Wednesday, April 29, 2009

Artist Profile: Linda Ruth Dickenson

This article was written for

When viewing non-representational art, it is often most beneficial for the viewer to find meaning through the artist's interpretation rather than conjuring up answers on their own. After all, there’s more to art than simply liking it or not liking it. Such was the case one First Friday evening as I gallivanted from gallery to gallery in search of something different. My interests peaked when I viewed the vibrant and energizing vertical "stripes" of Linda Ruth Dickenson at the Collector's Gallery off Moore's Square in downtown Raleigh. It was there that I overheard someone explaining that there is a story behind the stripes.

I set off to hear the story from the artist herself. I ventured over to ArtSpace where Dickenson has been a resident artist since 2002. Her studio is comfortably situated in an upper level corner adjacent to other inspiring artists. After viewing her work for the first time, she was kind enough to invite me back again and give me some personal insight into her vertical "bands" of color and horizonscapes of reductive expanse.

In order to better understand Dickenson's view of the world and thus her interpretation on canvas, I wanted to know where she comes from. Born to American missionary parents, Dickenson spent the first 18 years of her life in Taiwan before moving to the US for college. While gazing out onto South Blount Street from her studio window, she explained to me that the fusion between the two distinctive cultures is often incorporated in her paintings along with biblical and natural inspirations. In the series currently displayed in her ArtSpace studio, Dickenson's paintings reflect "concepts" that can be understood universally. For instance, Age, a sequence of three paintings, reveals an experience that anyone can relate to: life. Although she paints with intention, Dickenson encourages her viewers to share their own interpretations and has found that viewers are often cognizant of underlying subtleties within the paint that she can inversely learn from.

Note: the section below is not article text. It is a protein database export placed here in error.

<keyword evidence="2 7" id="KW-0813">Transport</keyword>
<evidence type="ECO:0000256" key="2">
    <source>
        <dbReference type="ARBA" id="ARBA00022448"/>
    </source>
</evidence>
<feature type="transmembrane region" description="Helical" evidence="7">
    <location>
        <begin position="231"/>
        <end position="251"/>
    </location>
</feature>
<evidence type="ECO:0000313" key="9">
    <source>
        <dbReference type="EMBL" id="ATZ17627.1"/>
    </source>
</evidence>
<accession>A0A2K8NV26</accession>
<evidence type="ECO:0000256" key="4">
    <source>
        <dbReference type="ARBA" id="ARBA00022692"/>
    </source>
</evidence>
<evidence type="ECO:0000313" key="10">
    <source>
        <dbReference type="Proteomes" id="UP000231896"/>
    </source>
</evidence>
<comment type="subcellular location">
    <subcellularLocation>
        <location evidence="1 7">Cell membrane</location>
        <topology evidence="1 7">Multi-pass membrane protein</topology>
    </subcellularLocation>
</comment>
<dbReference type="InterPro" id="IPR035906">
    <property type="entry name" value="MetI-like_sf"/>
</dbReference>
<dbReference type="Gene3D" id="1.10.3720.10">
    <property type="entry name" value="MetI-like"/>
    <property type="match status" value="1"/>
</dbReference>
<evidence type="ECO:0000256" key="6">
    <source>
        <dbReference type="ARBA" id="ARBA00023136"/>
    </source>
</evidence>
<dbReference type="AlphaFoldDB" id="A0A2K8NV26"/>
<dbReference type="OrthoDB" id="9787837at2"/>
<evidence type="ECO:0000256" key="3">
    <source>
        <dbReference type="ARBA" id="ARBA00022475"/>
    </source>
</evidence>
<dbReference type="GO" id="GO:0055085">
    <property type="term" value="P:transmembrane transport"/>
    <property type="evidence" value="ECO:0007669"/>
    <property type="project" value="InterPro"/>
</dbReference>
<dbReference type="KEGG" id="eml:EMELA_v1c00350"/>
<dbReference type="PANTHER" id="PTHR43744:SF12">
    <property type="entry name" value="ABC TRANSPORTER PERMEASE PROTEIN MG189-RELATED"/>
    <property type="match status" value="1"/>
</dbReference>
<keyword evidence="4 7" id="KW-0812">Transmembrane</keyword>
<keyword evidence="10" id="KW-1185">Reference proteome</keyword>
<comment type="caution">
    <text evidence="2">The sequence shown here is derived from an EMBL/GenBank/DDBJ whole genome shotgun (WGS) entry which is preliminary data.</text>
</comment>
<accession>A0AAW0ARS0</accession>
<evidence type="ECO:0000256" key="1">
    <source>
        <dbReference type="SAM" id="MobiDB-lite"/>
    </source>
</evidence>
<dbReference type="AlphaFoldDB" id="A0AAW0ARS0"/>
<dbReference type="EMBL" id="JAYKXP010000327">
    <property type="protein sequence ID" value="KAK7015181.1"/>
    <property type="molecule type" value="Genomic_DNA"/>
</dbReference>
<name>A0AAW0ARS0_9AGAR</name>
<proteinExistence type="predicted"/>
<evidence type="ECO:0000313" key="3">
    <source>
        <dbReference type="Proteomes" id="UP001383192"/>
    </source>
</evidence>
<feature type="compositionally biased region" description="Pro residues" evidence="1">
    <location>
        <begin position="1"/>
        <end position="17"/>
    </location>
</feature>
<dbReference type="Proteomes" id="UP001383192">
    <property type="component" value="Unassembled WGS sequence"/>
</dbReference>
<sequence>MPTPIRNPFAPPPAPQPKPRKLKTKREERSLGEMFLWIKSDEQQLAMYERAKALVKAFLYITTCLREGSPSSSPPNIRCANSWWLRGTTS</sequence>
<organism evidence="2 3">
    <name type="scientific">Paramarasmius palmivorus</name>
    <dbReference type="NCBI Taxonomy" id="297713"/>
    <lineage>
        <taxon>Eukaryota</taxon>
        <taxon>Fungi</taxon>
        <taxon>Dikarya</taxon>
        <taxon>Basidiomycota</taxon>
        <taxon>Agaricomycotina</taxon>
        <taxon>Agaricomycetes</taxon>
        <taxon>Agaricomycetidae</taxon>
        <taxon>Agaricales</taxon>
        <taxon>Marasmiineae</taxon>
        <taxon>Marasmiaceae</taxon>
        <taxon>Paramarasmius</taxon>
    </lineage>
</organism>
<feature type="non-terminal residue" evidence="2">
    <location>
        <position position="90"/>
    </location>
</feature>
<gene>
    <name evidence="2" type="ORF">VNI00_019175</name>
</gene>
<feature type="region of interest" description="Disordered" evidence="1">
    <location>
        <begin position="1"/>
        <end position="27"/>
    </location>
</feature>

Drawing from her Asian roots, Dickenson harmoniously balances ying and yang concepts in each piece of the vertical series. Likewise, by altering complementary hues, resonances and dissonances literally draw the viewer into the piece where they can create their own experience. If you have the opportunity to view a piece in the series you will notice the constant motion created by Dickenson's choice of color placement.

I encourage readers to experience art first hand and speak with the artist if you are fortunate enough to do so. During her residency at ArtSpace, Dickenson has been visited by tours of school children, senators, and Buddhist Monks alike. She is a warm spirit who welcomes the opportunity to share and educate everyone who visits her, as is the intent of ArtSpace.


Heather A.

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